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Frequently asked questions 

What is Cryptosporidium? 
Cryptosporidium is a protozoan parasite that lives and reproduces in the intestines of mammals, including humans. It gets into the water supply from the fecal material of infected mammals. Research indicates that Cryptosporidium is present in 95 percent of all surface water sources in America.

Cryptosporidiosis, sometimes called "crypto," is the sickness that cryptosporidium causes. The symptoms include diarrhea, headache, fever, cramping and nausea. Generally, people with a strong immune system will show symptoms for 10 to 15 days without treatment.

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What are the Cryptosporidium levels in the water the district provides? 
The Santa Clara Valley Water District has never found measurable levels of Cryptosporidium in its treated water.

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I have an immune system deficiency. Should I stop drinking tap water?  
While the Santa Clara Valley Water District has never found measurable amounts of Cryptosporidium in our treated water, we recommend that you discuss this issue with your physician.

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What do you do to get Cryptosporidium out of the water? 
The U.S. Environmental Protection Agency guides us in our efforts to detect and remove Cryptosporidium with filters. EPA has specific rules which include removal requirements for Cryptosporidium and gives us more stringent standards to follow when we assess how our treatment process is doing at removing the microbe.

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Is the water safe for the general public to drink?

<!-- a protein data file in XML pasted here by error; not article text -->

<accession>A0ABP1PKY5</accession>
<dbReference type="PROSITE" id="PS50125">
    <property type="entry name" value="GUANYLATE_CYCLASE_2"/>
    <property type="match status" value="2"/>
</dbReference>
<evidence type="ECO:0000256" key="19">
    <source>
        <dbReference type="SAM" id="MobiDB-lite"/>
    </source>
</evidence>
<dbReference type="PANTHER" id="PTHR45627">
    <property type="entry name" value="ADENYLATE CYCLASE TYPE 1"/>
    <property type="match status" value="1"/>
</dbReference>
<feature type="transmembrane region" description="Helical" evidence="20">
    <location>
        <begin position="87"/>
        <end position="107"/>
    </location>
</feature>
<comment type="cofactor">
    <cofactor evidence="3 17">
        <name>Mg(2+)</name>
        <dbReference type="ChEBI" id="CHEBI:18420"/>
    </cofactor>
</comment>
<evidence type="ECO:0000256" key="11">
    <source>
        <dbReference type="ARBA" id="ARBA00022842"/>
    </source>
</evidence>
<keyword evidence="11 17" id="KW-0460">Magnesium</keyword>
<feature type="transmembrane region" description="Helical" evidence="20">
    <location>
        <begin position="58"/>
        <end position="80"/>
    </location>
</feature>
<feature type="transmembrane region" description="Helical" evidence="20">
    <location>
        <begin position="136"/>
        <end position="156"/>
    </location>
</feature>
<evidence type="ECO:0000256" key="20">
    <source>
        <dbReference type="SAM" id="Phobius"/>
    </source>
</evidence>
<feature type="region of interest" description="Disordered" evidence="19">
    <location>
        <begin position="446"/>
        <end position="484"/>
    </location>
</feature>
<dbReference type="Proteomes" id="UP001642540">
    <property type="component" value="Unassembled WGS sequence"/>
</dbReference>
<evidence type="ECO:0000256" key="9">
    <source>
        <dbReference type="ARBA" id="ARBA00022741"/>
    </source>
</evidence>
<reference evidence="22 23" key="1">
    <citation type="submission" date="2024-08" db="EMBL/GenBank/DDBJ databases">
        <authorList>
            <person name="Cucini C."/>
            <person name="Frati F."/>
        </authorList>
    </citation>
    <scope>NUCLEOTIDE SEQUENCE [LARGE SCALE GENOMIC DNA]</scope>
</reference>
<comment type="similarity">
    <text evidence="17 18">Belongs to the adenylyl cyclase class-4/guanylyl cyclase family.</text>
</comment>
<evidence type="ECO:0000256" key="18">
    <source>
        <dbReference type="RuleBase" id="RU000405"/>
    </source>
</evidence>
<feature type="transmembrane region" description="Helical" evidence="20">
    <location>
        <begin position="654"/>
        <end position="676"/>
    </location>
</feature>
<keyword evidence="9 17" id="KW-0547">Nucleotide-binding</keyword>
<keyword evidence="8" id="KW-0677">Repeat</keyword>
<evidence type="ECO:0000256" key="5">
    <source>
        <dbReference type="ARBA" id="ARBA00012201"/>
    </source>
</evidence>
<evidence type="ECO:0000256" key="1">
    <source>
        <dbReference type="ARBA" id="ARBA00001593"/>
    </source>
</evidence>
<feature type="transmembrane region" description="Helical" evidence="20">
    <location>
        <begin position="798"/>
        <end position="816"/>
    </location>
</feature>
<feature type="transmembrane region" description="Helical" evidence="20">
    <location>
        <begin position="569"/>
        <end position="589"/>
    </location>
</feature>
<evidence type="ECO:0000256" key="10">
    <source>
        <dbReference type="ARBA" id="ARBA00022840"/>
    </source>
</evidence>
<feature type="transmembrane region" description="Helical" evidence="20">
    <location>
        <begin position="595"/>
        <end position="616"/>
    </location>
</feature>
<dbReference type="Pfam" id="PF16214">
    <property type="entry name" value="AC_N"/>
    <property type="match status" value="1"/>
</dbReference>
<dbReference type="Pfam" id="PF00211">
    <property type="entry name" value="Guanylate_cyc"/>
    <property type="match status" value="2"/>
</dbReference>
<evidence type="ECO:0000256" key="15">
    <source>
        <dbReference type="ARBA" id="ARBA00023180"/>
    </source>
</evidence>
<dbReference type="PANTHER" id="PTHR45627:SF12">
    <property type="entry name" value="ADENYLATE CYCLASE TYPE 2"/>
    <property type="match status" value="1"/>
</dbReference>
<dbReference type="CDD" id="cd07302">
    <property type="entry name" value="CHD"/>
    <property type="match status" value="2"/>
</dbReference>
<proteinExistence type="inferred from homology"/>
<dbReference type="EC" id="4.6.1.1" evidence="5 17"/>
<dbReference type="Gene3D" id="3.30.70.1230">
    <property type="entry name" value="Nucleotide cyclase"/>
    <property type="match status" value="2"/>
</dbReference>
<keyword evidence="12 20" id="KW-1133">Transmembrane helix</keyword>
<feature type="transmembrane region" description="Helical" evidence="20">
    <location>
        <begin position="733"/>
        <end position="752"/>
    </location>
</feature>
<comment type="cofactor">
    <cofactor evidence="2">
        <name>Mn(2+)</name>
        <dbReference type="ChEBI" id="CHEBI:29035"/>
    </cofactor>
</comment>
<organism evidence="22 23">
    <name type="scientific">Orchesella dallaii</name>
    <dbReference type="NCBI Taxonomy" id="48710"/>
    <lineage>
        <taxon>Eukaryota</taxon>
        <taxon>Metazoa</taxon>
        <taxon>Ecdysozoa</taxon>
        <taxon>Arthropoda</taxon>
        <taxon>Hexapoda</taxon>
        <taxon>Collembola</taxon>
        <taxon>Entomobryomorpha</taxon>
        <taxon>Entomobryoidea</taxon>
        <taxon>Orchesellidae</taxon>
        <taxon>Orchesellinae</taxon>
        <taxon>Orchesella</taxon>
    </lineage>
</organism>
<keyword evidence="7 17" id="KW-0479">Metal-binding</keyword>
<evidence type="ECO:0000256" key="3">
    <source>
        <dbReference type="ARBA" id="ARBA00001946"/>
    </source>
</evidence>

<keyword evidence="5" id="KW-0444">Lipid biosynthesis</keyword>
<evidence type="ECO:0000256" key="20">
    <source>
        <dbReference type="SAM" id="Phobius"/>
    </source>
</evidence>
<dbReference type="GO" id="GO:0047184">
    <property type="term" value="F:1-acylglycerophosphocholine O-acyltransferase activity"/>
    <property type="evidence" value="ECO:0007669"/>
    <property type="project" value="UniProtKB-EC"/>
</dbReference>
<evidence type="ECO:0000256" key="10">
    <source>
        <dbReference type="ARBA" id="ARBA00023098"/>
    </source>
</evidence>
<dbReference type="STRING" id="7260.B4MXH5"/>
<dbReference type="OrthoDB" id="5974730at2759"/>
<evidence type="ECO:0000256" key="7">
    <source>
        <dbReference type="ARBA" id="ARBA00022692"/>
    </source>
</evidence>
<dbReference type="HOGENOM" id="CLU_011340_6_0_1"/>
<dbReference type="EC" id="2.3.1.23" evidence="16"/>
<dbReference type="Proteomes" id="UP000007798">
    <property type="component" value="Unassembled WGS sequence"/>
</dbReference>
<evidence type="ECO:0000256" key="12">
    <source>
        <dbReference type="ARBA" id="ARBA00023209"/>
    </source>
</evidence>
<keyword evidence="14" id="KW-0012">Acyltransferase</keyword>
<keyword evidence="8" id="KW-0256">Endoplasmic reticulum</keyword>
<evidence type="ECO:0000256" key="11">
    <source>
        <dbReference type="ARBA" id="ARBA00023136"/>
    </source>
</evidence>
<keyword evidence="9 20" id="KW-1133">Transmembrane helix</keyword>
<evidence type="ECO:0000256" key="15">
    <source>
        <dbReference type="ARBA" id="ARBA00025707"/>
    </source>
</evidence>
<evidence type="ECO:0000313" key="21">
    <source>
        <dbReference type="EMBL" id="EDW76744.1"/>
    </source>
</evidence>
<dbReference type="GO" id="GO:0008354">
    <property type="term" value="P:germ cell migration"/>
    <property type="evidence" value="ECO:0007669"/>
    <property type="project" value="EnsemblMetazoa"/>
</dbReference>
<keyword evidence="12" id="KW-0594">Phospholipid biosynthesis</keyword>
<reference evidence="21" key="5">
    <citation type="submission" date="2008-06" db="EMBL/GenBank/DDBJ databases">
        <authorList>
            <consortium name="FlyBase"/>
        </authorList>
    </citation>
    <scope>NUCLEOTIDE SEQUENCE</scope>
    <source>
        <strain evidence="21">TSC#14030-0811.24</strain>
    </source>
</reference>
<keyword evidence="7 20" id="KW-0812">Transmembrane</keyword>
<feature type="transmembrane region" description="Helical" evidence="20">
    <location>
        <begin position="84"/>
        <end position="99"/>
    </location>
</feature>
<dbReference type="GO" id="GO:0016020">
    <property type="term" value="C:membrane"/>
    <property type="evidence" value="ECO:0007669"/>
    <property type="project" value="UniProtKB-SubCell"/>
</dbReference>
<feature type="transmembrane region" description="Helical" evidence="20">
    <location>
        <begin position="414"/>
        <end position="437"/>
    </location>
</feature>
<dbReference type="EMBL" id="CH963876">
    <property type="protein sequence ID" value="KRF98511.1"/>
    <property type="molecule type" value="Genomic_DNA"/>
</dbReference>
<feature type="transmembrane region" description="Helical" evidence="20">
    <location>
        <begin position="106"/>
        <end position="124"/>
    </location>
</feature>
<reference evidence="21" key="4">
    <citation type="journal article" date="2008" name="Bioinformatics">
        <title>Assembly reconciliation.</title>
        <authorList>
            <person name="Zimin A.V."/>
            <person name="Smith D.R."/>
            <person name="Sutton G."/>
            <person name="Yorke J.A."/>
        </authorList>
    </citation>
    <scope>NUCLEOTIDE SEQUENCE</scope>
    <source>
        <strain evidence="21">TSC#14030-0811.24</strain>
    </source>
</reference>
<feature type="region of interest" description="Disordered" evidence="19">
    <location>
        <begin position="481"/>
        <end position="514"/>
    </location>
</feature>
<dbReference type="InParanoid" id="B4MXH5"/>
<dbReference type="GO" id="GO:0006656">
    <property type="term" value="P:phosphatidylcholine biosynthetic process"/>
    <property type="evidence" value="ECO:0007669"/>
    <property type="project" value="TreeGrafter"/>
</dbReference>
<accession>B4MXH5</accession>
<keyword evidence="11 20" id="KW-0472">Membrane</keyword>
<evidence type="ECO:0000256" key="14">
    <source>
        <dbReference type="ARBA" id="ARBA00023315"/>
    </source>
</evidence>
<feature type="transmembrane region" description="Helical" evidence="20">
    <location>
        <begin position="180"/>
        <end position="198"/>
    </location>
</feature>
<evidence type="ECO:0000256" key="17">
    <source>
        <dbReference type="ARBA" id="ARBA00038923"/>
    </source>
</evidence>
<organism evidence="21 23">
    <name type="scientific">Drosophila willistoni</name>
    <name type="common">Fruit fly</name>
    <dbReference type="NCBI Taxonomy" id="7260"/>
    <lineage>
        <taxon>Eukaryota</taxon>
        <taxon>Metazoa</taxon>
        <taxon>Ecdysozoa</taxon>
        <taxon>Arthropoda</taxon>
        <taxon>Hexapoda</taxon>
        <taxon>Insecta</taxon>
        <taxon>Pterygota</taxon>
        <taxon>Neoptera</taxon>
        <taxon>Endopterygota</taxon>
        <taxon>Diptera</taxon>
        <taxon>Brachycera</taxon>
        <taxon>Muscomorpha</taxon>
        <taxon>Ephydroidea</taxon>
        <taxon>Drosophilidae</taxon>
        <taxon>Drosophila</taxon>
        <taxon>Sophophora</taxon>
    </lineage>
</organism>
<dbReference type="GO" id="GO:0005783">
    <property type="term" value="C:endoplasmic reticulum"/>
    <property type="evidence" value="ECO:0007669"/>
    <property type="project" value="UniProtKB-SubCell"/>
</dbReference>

Yes, the water is safe for the general population to drink. If you have a medical condition that suppresses your immune system (like HIV infection), or if you are worried about the quality of your tap water, you can consult your doctor for recommendations or follow the advice given above.

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For information on home water treatment devices: 

  • California Department of Health Services, (916) 323-6111
  • Environmental Protection Agency pamphlet, "Filtration Facts" listed on the right.
  • The National Sanitation Foundation, an organization that tests and certifies home water treatment units, at (800) 673-8010
  • The Water Quality Association, an organization that classifies units according to the contaminants they are designed to remove, at (800) 749-0234

For information on bottled water regulations and quality:

  • Preventing Cryptosporidiosis:
    U.S. Centers for Disease Control and Prevention
  • Wayland Ho, Food and Drug Investigator, California Department of Health Services, Food and Drug Branch, 100 Paseo de San Antonio, Room 304, San Jose, CA 95113
  • International Bottled Water Association, 113 North Henry Street, Alexandria, VA, 22314, (703) 683-5213

For more information about your water quality, contact Senior Water Quality Engineer Angela Cheung at (408) 265-2607, ext. 2735.